What Women Can Do for America - Geraldine Ferraro and the 1984 Presidential Campaign
December 17, 2019 - Extended
In 1984, Geraldine Ferraro (1935–2011) became the first woman nominated for national office by a major political party when presidential nominee Walter Mondale announced her selection as his running mate. Ferraro’s candidacy represented a political watershed for women in politics. Only a century earlier, Victoria Woodhull and Belva Lockwood had been the first two women to run for president.
Artist in Exile: The Visual Diary of Baroness Hyde De Neuville
November 1, 2019 – January 26, 2020
Self-taught and ahead of her time, Anne Marguérite Joséphine Henriette Rouillé de Marigny, Baroness Hyde de Neuville (1771–1849) was the first woman artist in America to leave a substantial body of work. Granted exile by Napoleon, she first made her mark in New York City and later Washington, D.C., and her art celebrates the people and scenes of the early American republic, documenting the young country’s history, culture, and diverse population. The first serious consideration of her life and art, this exhibition showcases more than 100 watercolors and drawings, including many that were recently discovered. A scholarly catalogue accompanies the exhibition.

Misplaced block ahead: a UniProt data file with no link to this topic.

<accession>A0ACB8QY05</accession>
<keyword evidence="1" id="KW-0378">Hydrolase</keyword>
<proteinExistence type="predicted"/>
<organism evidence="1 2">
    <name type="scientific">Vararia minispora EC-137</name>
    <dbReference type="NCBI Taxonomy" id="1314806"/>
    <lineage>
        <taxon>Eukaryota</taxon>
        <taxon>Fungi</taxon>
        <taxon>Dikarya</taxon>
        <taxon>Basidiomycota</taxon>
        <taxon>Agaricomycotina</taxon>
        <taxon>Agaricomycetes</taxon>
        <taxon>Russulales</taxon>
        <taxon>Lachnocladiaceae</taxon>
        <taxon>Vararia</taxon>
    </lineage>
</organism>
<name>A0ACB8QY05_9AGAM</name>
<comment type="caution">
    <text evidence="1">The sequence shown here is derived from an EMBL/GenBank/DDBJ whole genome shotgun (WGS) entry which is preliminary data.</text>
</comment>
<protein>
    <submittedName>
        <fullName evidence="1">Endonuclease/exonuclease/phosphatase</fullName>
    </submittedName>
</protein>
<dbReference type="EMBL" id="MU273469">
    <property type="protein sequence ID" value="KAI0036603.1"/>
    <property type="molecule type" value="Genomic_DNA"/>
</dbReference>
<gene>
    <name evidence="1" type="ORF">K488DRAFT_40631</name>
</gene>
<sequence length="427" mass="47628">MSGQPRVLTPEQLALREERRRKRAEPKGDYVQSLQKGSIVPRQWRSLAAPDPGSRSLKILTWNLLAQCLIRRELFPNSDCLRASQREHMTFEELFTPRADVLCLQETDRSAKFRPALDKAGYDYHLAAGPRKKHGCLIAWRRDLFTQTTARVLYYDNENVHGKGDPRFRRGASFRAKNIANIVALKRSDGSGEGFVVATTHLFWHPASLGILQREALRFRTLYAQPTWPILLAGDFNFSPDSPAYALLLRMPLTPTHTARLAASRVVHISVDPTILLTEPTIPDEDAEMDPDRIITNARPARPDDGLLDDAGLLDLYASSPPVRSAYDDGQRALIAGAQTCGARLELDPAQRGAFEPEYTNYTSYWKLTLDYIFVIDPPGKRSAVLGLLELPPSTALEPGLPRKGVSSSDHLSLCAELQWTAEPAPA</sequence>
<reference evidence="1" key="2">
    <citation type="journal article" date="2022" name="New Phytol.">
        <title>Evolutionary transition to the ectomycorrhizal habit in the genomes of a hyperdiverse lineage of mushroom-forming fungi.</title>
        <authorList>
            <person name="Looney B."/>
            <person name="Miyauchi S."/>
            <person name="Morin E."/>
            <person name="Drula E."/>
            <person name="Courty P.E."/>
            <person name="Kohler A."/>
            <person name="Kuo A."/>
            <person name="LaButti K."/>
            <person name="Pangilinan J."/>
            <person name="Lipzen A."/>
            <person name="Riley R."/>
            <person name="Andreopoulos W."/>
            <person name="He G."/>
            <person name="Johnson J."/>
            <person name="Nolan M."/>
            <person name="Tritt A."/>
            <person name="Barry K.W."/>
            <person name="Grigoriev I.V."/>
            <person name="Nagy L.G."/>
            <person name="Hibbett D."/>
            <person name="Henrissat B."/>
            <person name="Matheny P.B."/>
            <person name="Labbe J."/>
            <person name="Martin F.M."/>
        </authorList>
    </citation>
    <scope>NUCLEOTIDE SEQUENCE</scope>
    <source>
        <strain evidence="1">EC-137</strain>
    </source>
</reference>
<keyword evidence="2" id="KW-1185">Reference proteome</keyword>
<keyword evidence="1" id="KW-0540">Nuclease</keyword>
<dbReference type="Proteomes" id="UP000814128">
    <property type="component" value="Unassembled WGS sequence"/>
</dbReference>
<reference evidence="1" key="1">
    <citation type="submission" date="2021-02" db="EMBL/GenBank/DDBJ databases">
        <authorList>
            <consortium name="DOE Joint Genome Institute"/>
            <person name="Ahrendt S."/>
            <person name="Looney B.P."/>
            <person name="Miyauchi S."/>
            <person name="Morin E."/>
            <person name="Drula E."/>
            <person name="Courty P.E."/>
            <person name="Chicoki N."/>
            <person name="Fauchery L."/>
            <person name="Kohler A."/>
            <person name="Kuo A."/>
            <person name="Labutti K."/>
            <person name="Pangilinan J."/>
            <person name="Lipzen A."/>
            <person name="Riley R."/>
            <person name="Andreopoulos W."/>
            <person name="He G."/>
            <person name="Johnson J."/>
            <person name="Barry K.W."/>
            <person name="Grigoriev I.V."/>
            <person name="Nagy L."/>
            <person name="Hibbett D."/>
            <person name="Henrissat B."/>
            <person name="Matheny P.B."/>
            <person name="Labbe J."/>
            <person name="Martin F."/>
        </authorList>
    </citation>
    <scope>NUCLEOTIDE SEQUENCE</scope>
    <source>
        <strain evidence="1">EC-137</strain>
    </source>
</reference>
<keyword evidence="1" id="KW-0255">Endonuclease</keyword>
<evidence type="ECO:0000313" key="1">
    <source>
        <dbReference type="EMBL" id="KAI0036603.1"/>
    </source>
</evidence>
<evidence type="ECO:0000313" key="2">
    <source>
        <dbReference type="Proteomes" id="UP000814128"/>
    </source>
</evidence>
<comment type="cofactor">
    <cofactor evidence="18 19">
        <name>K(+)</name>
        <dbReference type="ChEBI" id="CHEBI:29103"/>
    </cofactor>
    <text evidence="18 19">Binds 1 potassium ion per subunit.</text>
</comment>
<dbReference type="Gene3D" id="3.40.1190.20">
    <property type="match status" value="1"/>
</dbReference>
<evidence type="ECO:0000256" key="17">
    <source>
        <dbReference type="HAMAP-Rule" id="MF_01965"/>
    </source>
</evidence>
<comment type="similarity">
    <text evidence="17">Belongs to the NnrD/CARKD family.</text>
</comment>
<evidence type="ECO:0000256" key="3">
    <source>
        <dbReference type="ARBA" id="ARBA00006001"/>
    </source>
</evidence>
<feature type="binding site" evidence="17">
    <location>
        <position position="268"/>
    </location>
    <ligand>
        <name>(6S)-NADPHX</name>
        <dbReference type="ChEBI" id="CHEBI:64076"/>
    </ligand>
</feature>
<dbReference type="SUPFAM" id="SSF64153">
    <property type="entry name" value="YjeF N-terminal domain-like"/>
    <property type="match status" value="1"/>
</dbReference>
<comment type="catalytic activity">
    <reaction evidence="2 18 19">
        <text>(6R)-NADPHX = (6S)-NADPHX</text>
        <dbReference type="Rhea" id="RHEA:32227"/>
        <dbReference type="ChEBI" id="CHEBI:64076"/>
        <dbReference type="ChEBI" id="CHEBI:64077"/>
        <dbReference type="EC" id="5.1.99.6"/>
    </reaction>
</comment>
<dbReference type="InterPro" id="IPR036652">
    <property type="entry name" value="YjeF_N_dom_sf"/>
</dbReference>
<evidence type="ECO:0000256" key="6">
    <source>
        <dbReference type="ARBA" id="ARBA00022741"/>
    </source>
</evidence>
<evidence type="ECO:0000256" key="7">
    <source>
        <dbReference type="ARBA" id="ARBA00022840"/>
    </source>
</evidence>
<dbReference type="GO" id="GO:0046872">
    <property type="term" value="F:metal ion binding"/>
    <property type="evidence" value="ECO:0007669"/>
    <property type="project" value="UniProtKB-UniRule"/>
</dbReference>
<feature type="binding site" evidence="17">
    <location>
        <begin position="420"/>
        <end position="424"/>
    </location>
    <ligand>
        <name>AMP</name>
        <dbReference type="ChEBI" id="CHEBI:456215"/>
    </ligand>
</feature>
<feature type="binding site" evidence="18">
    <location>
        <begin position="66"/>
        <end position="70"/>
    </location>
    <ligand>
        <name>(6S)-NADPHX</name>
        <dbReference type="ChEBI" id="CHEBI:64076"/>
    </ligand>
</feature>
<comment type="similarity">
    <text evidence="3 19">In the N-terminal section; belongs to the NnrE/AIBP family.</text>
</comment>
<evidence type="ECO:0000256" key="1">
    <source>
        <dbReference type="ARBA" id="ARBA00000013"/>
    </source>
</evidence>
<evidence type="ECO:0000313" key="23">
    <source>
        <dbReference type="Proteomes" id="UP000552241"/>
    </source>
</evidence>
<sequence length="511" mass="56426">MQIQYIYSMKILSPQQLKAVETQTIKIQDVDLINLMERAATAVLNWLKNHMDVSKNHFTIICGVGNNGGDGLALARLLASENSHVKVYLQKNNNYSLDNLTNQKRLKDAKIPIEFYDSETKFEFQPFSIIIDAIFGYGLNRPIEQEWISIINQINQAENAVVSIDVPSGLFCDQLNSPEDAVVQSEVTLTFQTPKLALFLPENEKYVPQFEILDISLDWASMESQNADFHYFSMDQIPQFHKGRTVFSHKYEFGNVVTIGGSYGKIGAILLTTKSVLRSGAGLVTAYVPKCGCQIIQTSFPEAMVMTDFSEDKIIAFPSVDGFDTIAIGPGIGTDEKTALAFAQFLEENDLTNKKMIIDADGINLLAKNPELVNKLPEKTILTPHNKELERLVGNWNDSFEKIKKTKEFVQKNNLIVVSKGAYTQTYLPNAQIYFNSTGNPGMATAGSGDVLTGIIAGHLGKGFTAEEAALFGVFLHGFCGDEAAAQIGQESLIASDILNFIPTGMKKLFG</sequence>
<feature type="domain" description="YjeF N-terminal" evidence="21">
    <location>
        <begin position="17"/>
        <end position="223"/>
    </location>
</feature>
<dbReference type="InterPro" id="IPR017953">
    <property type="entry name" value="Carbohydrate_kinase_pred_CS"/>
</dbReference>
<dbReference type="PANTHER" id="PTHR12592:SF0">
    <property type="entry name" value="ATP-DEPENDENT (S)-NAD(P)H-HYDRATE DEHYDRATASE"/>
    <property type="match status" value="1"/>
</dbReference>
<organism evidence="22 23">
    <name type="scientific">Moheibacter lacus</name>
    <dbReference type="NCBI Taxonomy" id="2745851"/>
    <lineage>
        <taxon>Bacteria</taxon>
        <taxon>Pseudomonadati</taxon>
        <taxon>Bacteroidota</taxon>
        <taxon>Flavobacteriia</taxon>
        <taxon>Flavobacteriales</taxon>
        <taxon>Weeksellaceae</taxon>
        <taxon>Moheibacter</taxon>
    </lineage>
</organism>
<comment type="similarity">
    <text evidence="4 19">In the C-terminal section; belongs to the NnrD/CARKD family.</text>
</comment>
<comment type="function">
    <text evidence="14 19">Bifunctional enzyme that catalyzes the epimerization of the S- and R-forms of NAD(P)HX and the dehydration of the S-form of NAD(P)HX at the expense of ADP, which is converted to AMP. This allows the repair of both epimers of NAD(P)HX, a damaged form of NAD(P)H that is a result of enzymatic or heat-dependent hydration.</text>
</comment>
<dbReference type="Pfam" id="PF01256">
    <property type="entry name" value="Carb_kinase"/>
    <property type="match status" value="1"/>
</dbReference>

LIFE: Six Women Photographers
June 28, 2019 – October 6, 2019
For the editors of LIFE—the first magazine to tell stories with photographs rather than text—the camera was not merely a reporter, but also a potent commentator with the power to frame news and events for a popular audience. For decades, Americans saw the world through the lens of the magazine’s photographers. Between the late 1930s and the early 1970s, LIFE magazine retained few women photographers as full-time staff or on a semi-permanent basis. LIFE: Six Women Photographers showcases the work of some of those women and how their work contributed to LIFE’s pursuit of American identity through photojournalism. The exhibition features more than 70 images showcasing the extraordinary work created by Margaret Bourke-White, Hansel Mieth, Marie Hansen, Martha Holmes, Nina Leen, and Lisa Larsen.
How were these women part of a larger editorial vision? What topics did they cover, and how did their work reflect—and sometimes expand—the mission of the magazine? The exhibit reveals these photographers’ important role in creating modern photojournalism and defining what LIFE editor-in-chief Henry Luce called the “American Century.” Curated by Sarah Gordon, curatorial scholar in women’s history, Center for Women’s History, and Marilyn Satin Kushner, curator and head, Department of Prints, Photographs, and Architectural Collections; with Erin Levitsky, Ryerson University; and William J. Simmons, Andrew Mellon Foundation Pre-Doctoral Fellow, Center for Women’s History.
Ladies' Garments, Women's Work, Women's Activism
February 22 - July 21, 2019
The story of the International Ladies’ Garment Workers Union and its role in shaping women’s activism is explored through garments, objects, documents, and photographs in this special installation. Through their work, the ILGWU and its women organizers shaped women’s movements across the 20th century, from the suffrage movement of the 1910s to the fight for the Equal Rights Amendment in the 1970s.